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Mackay Hugh Baillie Scott

Epithet: Architect and Arts & Crafts designer (1865-1945)

Record type: Biographies

Biography: Mackay Hugh Baillie Scott (October 23, 1865–February 10, 1945) is famous for his architecture, interior designs and involvement with the Arts and Crafts movement.

He was born at Beards Hill, St Peters near Ramsgate, Kent, second eldest of 10 children. He originally studied at the Agricultural College in Cirencester, Gloucestershire, but decided not to continue his father's desire that he should take up a career in farming, and left to study architecture.

His early training, during 1886-89, was with Major C.E. Davis, City Architect of Bath, but his architectural development was especially marked by the 12 years he spent living in the Isle of Man, where he moved following his marriage to Florence Kate Nash in 1889. The first four years of this time he lived at Alexander Terrace, Douglas and in 1893 he and his family moved to Red House, Victoria Road, Douglas, built to his own design.

At the beginning of his career Baillie Scott worked with Frederick Saunderson, with whom he had studied at the Isle of Man School of Art, Douglas; qualifying in May 1891 as an art teacher. It was at the School of Art that Baillie Scott and Liberty designer, Archibald Knox became friends; and with whom he collaborated on several architecture and design commissions. Baillie Scott later left Saunderson and set up his own architectural practice in 23 Athol Street, Douglas.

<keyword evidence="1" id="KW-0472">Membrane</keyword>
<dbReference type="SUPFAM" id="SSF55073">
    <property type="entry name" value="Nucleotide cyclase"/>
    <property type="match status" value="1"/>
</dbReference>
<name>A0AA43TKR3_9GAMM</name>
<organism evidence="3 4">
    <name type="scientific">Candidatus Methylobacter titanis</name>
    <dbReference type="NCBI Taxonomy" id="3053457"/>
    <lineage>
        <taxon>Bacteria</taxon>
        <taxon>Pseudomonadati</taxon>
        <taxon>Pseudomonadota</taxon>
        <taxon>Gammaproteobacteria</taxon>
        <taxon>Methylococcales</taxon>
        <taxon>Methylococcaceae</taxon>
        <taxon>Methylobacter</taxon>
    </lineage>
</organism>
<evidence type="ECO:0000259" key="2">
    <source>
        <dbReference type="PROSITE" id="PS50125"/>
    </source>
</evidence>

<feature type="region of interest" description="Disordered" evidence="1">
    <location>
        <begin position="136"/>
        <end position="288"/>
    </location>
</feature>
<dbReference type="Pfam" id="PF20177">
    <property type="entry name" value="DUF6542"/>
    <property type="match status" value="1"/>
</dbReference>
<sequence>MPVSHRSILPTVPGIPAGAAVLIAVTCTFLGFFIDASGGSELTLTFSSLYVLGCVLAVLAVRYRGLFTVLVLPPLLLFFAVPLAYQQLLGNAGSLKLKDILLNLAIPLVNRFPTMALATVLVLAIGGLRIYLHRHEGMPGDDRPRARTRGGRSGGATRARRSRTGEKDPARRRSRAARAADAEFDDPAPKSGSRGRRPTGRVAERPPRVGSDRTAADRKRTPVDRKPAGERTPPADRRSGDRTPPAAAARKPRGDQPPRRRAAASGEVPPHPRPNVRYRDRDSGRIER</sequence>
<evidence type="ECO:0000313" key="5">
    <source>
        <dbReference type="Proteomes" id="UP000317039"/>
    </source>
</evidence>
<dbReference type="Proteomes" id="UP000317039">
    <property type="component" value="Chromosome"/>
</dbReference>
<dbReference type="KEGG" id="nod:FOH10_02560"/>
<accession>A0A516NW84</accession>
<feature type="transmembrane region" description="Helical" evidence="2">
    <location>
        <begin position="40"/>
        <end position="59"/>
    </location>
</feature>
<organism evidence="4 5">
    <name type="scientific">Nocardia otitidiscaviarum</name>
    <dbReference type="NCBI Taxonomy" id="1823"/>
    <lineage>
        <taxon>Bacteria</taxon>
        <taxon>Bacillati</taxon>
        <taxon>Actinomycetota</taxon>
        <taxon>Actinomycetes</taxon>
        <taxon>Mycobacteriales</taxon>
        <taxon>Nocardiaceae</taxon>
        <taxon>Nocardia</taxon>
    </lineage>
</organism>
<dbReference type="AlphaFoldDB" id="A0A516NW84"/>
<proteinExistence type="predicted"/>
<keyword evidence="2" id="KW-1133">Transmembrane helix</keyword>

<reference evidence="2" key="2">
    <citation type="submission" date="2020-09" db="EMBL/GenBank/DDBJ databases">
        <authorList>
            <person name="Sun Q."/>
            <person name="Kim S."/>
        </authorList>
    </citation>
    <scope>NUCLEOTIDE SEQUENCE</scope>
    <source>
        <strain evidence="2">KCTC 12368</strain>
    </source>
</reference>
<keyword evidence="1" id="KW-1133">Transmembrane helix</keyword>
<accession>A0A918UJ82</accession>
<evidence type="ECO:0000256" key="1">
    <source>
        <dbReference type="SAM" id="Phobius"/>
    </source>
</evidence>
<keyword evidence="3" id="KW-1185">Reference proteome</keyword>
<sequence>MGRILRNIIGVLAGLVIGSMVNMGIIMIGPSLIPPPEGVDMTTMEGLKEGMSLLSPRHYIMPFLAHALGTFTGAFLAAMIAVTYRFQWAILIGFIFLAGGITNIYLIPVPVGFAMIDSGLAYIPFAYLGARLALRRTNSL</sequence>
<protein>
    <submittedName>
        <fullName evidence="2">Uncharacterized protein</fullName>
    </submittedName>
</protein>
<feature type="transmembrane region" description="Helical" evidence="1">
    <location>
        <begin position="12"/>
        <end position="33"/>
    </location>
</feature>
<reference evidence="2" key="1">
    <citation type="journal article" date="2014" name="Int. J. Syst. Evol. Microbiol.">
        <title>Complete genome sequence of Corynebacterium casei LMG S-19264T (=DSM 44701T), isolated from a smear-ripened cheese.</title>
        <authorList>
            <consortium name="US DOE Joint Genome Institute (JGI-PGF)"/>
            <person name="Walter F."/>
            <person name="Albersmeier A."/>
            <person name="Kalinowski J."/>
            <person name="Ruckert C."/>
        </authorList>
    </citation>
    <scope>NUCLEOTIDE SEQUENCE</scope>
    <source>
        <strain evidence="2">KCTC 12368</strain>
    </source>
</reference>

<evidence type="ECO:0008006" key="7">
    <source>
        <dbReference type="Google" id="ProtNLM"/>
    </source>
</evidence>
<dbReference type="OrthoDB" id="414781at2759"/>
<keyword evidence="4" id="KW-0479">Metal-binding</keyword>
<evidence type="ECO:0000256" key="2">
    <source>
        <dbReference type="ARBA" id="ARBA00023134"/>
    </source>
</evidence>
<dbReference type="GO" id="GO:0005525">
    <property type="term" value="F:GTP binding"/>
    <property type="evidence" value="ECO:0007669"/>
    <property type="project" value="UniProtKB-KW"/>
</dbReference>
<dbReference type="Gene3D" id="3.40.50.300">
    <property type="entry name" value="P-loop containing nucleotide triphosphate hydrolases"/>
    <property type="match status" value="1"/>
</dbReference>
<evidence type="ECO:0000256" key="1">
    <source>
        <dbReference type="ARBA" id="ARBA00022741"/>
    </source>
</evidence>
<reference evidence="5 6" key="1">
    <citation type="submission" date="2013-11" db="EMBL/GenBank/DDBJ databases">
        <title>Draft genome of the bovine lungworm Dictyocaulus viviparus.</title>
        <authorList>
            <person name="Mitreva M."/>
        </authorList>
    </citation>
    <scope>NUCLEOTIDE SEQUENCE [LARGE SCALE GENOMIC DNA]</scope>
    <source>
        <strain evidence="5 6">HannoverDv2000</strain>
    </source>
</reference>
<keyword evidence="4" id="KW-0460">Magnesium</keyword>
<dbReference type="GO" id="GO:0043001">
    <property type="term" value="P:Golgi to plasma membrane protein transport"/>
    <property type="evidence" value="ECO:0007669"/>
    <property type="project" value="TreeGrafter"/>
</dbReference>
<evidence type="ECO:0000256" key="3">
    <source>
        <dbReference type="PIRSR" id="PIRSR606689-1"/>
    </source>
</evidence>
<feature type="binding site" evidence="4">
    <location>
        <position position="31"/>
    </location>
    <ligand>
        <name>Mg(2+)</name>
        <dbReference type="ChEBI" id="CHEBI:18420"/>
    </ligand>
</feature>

Baillie Scott was a contemporary of Voysey and Charles Rennie Mackintosh and joined the Arts and Crafts Movement, alongside William Morris and John Ruskin. He developed his own unique style however, which progressed towards a simple form of architecture, relying on truth to material and function, and on precise craftsmanship. He was known for the considerable planning he put into his work, spending hours planning the houses and art, both inside and outside. He produced nearly 300 buildings over the course of his career.

A number of his properties survive on the Isle of Man in varying states of originality, including Red House, his family home; the Majestic Hotel, Onchan; and the police station in Castletown. Properties with which he was associated also survive in England: Blackwell, The Arts & Crafts House, Bowness, Cumbria; Woodbury Hollow, Loughton, Essex; Winscombe House, Crowburgh, Sussex; Oakhams. There are others elsewhere in Europe.

After a return to England in 1901, he continued his practice until he retired in 1939. He died in 1945 at the Elm Grove hospital in Brighton. His grave stone in Edenbridge, reads: "Nature he loved and next to nature art".

Manx Museum Library & Archives bibliography


Gender: Male

Date of birth: 1865

Date of death: 1945


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